Sure, college provides you with a great education as long as you utilize all of the resources given, but it does not compare to the experience that a real job, one that you would want to lead to a career, can offer. As frightening as it was to accept such a concept, I knew that it was necessary to embrace it in order to move forward; I was ready to embark on this new adventure called Plum Island.

My project was a subset of the larger Cameroon project, which is still in progress at Plum Island. There, I tested the effects of differing soil types on the viability of Foot-and-Mouth Disease Serotype A24 over time. This study was completed with the intent of developing better protocols for farm decontamination if FMDV were to occur in New England and developing better models to predict FMDV spread in areas like those found in New England.​

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Name: Serena Nayee 

Serena Nayee









Bio: Serena Nayee is a third-year student at The Ohio State University with a major in Honors Microbiology and a minor in Spanish; she is originally from Fishers, Indiana. After graduating, Serena plans to attend veterinary school to pursue a career in veterinary pharmacology.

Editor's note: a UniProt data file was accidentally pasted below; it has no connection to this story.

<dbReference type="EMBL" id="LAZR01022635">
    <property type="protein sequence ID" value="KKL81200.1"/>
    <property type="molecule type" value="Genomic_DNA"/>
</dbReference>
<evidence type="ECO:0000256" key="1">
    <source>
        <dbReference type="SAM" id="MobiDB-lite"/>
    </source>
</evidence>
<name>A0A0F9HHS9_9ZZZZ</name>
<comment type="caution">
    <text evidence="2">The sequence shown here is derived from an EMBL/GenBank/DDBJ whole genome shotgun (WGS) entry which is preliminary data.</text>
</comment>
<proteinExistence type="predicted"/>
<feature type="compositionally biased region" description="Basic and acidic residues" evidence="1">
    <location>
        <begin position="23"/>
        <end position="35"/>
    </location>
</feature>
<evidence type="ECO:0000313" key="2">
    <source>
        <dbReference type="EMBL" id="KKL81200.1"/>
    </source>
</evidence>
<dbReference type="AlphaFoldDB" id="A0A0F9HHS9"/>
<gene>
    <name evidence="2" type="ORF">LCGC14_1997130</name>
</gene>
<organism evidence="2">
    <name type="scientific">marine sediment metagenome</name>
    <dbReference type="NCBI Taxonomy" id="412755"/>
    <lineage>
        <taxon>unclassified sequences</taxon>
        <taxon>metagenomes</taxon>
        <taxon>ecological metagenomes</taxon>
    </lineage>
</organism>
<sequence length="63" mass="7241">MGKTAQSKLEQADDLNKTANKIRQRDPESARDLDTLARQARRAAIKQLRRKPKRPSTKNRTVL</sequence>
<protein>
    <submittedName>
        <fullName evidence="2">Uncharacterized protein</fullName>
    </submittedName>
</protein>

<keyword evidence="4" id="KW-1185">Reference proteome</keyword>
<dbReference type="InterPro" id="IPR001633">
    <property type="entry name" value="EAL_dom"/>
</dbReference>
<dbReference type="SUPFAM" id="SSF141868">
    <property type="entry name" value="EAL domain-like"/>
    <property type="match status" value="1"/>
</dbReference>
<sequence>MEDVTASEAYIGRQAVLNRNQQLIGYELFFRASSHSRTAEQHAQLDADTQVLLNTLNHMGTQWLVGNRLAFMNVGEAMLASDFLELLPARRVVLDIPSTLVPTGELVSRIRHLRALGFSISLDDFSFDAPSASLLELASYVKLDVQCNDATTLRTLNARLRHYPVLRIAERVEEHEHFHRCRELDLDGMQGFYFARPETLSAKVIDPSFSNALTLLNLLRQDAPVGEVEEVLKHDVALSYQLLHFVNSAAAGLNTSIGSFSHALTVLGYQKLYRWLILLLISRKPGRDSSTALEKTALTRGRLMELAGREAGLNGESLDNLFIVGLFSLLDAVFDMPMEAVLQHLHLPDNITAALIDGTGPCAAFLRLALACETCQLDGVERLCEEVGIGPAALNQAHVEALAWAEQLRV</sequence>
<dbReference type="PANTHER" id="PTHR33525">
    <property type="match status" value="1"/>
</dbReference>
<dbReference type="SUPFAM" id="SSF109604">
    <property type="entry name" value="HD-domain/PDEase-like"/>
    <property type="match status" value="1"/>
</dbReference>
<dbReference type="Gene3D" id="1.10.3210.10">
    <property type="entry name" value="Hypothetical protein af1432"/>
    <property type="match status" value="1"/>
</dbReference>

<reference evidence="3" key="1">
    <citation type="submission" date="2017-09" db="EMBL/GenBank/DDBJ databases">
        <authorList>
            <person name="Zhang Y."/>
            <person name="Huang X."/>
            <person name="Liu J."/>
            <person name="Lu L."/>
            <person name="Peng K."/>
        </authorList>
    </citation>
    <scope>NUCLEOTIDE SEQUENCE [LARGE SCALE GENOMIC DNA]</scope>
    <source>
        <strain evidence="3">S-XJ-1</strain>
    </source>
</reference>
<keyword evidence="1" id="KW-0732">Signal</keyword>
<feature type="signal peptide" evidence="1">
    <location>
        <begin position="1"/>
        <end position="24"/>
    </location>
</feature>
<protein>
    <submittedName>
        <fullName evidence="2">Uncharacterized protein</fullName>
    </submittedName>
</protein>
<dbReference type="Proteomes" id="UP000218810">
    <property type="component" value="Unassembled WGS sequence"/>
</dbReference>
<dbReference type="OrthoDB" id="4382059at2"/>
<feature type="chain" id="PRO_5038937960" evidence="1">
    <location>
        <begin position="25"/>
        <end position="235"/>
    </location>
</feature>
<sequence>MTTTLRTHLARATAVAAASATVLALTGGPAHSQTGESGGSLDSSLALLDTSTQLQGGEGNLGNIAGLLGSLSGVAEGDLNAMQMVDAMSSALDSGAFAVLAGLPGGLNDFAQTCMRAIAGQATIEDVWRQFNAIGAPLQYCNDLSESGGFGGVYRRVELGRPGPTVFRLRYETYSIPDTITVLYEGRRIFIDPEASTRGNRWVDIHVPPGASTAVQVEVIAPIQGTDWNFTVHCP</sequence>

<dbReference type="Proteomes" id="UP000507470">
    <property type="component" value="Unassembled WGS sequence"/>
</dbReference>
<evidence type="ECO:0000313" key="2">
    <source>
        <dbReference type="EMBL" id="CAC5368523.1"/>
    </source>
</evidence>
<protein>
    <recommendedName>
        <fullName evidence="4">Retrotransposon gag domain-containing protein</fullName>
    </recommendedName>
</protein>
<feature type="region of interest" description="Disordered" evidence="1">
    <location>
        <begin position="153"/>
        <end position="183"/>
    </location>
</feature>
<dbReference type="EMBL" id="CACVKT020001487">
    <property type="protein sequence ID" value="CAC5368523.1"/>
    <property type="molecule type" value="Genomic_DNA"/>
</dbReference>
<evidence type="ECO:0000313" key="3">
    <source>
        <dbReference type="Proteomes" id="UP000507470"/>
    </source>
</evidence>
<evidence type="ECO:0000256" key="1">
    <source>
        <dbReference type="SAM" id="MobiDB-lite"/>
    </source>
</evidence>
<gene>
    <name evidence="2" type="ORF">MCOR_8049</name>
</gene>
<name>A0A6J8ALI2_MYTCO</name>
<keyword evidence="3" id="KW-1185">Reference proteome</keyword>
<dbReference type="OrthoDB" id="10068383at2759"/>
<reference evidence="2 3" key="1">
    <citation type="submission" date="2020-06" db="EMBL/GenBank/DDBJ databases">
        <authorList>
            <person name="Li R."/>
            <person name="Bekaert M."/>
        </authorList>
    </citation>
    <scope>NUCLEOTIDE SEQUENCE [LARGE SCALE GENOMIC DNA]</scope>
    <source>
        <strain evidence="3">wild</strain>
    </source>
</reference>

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First Day in the Lab

Having no prior research experience, I was nervous about working in a research lab. A lot of time and energy had already been put into collecting and preparing our samples so I didn't want to make any mistakes that would ruin any work that had already been done. I spill coffee on myself almost everyday so I was worried about dropping and/or spilling anything important. Fortunately, the lab manager turned out to be very patient and very helpful so when I make mistakes, she is right there to make everything better.

Micro-pipetting is one of the new skills I had to learn and it turns out I'm not very good at it. It involves measuring tiny amounts of liquids with a special, accurate pipette and I don't know if it's because I don't have strong hand muscles or good hand coordination but I seem to have a hard time with it. My project doesn't involve a lot of accurate pipetting so it doesn't really matter that I'm terrible at it.